Wednesday, 10 February 2010

Turn off your mind, relax and float down stream....and wear big Spex!

Have you ever wondered why spectacle frames had such small eyepieces until the mid 1960’s?

It’s a question that I get asked a lot at shows. The answer I always give is Columbia Resin!

Now I know a lot of different resins come out of Columbia but the one we are after is CR39 the plastic used to mould spectacle lenses. It was originally developed by Columbia Southern Chemical Co Inc which is where the CR comes from. The 39 comes from the fact that it was the 39th formula of a thermosetting plastic developed by the Columbia Resins project of PPG Industries back in 1940It had first been used during WWII in its uncured state, to coat the fuel tanks of bombers, as it would “self heal” if hit by flack. It was later used in its cured state to produce light, durable fuel tanks for the B17 bomber






http://www.all-about-noses.com/b17-bomber-nose-art-photos.html


Now although it has been used since 1947 to produce spectacle lenses it wasn’t really until the 1960’s that it became the backbone of spectacle fashion development. The 1960’s brought a freer look to spectacle fashion as it became an outward expression of the changes that society was experiencing. The light weight of CR39 and the fact that it could be molded into large blanks, that the lens for the frames could be cut from, unshackled designers to let their minds run free.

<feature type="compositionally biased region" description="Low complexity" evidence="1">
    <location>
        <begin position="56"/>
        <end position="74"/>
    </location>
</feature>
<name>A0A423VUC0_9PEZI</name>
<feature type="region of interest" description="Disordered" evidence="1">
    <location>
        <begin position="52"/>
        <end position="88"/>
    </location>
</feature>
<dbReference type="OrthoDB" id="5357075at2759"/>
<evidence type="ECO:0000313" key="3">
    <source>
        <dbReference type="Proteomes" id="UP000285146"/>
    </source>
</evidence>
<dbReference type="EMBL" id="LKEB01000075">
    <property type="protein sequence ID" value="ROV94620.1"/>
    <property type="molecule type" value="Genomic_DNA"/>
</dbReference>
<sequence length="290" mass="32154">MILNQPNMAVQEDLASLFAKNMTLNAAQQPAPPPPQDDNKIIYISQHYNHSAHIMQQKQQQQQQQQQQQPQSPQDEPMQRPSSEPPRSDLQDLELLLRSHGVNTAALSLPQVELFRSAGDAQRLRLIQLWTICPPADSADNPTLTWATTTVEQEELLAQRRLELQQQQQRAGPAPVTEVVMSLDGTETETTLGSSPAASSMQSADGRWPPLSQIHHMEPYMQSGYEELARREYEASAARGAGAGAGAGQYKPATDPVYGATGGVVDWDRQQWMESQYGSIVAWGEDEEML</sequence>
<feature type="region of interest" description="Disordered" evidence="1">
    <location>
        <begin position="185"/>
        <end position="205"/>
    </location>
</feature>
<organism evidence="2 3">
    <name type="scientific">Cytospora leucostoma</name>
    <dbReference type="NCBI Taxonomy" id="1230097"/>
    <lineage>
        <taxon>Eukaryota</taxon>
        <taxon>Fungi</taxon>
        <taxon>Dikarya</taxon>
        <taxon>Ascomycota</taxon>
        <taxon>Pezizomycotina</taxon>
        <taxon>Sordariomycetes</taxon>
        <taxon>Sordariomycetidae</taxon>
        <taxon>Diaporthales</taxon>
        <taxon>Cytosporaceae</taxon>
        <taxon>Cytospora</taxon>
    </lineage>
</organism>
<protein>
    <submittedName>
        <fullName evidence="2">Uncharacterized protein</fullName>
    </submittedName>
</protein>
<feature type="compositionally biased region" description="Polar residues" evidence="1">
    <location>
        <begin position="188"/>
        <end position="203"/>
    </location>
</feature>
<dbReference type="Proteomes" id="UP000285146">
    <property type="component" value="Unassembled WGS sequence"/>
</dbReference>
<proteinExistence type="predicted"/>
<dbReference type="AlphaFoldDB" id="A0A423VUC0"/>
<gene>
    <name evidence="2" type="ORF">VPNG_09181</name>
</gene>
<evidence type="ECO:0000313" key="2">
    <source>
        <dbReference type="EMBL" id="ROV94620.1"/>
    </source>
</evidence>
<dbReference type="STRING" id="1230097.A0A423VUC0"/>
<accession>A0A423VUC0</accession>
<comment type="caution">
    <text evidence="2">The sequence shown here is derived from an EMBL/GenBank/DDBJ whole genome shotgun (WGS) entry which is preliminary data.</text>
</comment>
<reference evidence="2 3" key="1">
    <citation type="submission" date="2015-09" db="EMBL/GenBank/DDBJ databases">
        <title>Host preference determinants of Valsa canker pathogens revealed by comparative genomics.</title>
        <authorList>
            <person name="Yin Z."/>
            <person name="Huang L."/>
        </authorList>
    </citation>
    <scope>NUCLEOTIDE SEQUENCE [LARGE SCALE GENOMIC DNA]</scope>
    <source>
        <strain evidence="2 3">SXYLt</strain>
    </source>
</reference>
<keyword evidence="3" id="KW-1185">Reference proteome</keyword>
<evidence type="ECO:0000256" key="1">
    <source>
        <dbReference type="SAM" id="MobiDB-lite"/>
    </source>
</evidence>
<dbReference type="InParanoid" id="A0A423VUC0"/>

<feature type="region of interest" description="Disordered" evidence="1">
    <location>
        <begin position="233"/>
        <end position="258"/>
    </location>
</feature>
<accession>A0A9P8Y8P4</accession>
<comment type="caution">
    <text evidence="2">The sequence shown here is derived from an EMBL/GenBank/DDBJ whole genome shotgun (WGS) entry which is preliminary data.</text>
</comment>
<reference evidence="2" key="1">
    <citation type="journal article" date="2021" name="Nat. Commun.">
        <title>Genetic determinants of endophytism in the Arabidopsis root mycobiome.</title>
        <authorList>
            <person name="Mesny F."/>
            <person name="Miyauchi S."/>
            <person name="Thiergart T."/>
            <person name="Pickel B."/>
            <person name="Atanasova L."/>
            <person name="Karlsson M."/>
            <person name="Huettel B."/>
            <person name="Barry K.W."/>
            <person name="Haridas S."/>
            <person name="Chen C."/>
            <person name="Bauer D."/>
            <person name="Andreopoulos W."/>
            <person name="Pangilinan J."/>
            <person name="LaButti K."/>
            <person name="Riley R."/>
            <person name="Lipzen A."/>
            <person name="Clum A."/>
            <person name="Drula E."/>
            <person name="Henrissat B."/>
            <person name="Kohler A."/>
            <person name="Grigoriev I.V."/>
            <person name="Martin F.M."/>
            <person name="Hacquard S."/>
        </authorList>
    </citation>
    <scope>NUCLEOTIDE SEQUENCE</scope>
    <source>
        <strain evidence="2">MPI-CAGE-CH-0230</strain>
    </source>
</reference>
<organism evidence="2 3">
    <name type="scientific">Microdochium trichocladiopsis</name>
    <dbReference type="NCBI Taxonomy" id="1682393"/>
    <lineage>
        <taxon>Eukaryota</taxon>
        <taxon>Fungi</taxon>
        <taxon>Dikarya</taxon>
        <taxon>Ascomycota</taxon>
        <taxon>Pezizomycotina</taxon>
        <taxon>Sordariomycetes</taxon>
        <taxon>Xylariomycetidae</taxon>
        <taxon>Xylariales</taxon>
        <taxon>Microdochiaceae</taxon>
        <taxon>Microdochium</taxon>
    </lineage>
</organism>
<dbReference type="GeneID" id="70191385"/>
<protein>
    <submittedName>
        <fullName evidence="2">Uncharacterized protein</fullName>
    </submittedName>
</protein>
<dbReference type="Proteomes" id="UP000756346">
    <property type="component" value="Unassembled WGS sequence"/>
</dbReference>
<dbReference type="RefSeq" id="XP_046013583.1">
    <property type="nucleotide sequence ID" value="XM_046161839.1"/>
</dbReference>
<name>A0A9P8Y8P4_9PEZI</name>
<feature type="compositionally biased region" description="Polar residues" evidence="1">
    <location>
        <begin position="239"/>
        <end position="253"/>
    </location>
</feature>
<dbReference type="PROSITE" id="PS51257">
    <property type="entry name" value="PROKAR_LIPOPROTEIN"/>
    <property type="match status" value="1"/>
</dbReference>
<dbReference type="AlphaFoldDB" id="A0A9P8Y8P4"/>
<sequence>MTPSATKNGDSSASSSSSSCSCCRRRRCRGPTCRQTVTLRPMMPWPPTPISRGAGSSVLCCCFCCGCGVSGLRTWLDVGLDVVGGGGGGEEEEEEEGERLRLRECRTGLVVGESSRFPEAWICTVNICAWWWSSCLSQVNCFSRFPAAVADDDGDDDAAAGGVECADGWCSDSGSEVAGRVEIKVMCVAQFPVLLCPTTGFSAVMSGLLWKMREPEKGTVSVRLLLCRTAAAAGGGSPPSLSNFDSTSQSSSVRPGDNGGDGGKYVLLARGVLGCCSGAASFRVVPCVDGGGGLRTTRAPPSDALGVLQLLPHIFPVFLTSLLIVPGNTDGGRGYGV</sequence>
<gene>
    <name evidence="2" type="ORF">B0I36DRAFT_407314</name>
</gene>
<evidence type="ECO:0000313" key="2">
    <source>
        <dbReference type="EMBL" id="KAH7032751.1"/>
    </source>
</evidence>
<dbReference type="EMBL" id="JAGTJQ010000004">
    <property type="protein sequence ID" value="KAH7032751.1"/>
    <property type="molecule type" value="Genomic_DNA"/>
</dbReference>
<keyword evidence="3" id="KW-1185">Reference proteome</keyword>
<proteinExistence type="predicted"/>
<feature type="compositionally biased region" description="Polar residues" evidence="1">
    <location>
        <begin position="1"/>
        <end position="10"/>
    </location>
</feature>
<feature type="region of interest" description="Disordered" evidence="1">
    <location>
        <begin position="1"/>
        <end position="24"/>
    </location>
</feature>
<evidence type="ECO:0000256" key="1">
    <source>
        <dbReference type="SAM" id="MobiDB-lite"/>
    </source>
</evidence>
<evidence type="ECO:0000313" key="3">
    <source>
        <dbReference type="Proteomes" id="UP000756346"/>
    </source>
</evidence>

So as with the unshackling of many things in the 1960’s, we can see a direct link back to WWII.

As Bob Dylan sang

“Yes, 'n' how many times must a man look up before he can see the sky?....................
The answer, my friend, is blowin' in the wind,The answer is blogin' in the wind.”




Bob Dylan and Donovan (lover of big Spex)